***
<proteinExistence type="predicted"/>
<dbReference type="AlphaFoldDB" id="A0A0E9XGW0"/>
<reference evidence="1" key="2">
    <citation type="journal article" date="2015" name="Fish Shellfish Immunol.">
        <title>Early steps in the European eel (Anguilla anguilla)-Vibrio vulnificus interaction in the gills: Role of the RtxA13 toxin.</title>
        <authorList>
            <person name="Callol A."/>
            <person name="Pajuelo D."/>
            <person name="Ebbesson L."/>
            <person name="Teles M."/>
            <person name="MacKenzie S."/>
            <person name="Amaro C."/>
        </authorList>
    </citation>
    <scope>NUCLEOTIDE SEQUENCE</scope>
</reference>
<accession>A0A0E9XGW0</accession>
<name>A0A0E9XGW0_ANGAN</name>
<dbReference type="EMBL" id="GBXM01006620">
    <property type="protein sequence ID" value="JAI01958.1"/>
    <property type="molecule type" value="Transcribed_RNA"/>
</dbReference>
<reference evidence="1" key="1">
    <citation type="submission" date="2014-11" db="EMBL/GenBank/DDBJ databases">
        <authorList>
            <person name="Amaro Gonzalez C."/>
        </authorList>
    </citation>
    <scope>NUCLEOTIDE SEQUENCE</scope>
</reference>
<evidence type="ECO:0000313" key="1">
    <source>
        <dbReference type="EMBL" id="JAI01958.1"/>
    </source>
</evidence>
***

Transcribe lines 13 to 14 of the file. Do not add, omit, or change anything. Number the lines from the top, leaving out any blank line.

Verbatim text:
        </authorList>
    </citation>